2. By giving children an allowance without any strings attached, parents are teaching their children that money grows on trees – or, at least liberally appears at will from Mom or Dad’s wallet. This teaches children to be spoiled and entitled, without drawing parallels between hard work and making a living.

Mandell’s argument, at least on the surface, makes sense. He’s looking for kids who are contributing members of the family, who help around the house without financial implications, but out of their loyalty to the family unit. But withholding an allowance isn’t going to teach your kids anything about money either. What’s a helpless parent to do?

What Do You Think?

Since I don’t have kids yet, I haven’t had to cross this bridge. I have, however, seen my friends try to navigate this sticky situation with their children. One of them, espousing Mandell’s principles, has completely eschewed the idea of an allowance, much to the chagrin of his 9-year-old daughter. Another has gone in the exact opposite direction, doling out money whenever his 12-year-old son asks for just about anything.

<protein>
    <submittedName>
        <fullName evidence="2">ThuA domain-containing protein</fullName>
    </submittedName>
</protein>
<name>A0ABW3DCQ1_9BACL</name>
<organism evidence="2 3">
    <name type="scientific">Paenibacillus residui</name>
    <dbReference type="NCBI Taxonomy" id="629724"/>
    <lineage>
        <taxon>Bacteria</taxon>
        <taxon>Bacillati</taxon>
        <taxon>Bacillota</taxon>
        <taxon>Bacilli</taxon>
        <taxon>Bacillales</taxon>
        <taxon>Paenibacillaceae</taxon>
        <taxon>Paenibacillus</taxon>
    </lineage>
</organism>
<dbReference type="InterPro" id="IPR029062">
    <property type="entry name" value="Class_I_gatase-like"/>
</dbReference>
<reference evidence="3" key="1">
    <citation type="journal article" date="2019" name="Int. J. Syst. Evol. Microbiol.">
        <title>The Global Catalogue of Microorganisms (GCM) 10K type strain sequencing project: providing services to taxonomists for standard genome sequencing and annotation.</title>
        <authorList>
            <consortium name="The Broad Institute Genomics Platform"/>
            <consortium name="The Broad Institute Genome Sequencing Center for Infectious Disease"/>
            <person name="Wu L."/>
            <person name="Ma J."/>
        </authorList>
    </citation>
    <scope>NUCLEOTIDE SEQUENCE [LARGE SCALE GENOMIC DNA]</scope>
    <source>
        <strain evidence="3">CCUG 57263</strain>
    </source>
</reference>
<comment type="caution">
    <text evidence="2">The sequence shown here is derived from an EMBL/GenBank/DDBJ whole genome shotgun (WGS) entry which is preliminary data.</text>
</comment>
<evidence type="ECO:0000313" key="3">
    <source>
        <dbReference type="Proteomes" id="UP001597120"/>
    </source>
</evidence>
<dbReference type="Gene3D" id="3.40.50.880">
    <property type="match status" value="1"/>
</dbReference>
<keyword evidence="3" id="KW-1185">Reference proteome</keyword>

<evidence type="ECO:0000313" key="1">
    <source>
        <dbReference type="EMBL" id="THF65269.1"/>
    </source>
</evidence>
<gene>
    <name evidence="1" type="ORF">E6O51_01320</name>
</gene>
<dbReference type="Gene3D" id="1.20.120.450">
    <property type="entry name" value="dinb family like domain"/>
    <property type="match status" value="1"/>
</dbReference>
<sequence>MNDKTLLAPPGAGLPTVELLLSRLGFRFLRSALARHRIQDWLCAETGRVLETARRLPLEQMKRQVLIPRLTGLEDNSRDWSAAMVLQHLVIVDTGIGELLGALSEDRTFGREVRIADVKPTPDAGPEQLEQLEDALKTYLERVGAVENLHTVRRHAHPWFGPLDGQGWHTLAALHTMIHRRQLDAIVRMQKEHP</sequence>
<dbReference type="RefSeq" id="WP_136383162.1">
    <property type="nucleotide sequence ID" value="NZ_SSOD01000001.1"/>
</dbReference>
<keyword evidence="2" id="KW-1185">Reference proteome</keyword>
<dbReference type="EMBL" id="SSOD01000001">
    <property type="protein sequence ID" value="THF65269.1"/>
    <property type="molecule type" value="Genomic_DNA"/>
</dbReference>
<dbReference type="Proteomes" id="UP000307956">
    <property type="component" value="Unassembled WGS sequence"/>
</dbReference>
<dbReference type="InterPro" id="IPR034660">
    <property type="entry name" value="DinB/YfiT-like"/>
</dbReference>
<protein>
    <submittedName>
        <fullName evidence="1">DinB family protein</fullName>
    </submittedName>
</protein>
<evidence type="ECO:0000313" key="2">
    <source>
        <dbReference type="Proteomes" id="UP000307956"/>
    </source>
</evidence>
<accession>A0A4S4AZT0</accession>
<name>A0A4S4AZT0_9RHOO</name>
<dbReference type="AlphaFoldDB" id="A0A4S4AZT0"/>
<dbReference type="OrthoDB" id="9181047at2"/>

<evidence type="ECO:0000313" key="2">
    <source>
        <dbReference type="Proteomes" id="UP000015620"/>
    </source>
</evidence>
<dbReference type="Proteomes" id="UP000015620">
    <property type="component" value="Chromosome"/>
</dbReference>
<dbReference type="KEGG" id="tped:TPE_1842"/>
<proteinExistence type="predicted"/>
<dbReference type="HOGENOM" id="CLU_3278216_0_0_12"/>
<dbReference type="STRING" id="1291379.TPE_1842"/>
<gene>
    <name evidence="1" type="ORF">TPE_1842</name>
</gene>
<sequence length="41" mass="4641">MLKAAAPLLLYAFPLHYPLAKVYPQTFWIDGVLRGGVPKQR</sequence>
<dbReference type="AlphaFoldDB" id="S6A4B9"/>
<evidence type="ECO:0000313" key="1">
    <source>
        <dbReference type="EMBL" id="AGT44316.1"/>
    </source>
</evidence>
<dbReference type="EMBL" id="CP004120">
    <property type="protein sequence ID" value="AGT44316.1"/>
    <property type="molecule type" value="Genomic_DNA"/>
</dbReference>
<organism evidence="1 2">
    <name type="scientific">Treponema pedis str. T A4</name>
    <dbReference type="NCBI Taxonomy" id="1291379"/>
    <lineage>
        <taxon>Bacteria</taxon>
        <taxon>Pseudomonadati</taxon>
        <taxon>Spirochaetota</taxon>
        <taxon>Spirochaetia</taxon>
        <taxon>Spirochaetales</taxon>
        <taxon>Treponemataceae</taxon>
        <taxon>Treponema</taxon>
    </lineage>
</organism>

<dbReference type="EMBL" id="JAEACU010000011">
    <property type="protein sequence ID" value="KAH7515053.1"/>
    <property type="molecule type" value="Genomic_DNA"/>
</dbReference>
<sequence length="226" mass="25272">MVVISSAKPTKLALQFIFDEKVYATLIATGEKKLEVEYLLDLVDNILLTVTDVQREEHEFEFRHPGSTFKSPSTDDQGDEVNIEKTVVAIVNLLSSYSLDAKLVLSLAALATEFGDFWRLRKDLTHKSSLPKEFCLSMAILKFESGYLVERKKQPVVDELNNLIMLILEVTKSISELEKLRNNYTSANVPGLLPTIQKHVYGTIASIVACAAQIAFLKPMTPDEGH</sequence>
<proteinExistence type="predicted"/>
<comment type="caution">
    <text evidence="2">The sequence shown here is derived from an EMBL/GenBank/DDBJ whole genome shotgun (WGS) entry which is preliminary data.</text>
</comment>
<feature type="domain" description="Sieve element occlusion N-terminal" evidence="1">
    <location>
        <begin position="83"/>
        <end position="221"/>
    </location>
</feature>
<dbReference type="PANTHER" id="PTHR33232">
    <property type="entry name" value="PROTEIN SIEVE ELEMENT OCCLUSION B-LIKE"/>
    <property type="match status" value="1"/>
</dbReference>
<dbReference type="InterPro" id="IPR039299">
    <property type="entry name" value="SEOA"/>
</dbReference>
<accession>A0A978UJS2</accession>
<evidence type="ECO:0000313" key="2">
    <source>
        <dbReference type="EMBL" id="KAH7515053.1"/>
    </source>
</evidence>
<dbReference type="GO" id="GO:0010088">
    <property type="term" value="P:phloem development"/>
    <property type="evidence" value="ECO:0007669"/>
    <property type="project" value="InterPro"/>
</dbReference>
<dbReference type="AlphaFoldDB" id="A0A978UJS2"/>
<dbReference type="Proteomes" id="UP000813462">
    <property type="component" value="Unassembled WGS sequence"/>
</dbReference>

What do you think is the best way to teach kids about money – not just to distinguish the differences between dimes and nickels, pennies and quarters – but to teach them about actual dollars and sense?

I want to know what you’re doing to educate your kids about personal finance. Leave a comment to tell me what’s working – and what isn’t – when it comes to teaching your kids the value of a dollar. I’ll be using your comments in a follow up post to explore the good, the bad, and the ugly of kids and money.

8 Responses to Is An Allowance for Kids A Good Idea?

  1. krantcents says:

    My children had allowances and the learned a lot about money. We required them to save 50% of their money. They also learned about work for money. They did not receive their allowance if they did not perform their chores.

  2. Emily says:

    My def. of allowance is money given for nothing in return. IMO krantcents did not give the kids an allowance, but paid them for work.

    When DS begins to understand money, DH and I plan to do the same thing, except that certain chores he will be required to do w/o pay, b/c he’s part of the household. We will pay for “above and beyond” work, and also encourage entrepreneurial ideas.

  3. Ira says:

    I think this guy Mandell is off base. Parents pay for lots of things for kids – food, clothing, schooling, toys/games, etc. Now, parents can either say to kids that they will pay for everything, but then the parents make all the decisions. Or, the parents can carve out some things (like “extras”) that they say to the kids: “we won’t pay for that, but if you want it, you can save up your allowance, and then buy it with your own money.” I simply don’t see any downside of that, and it is a way of teaching about savings, and also the value of things (if the kids have to spend their own money, rather than just getting it all).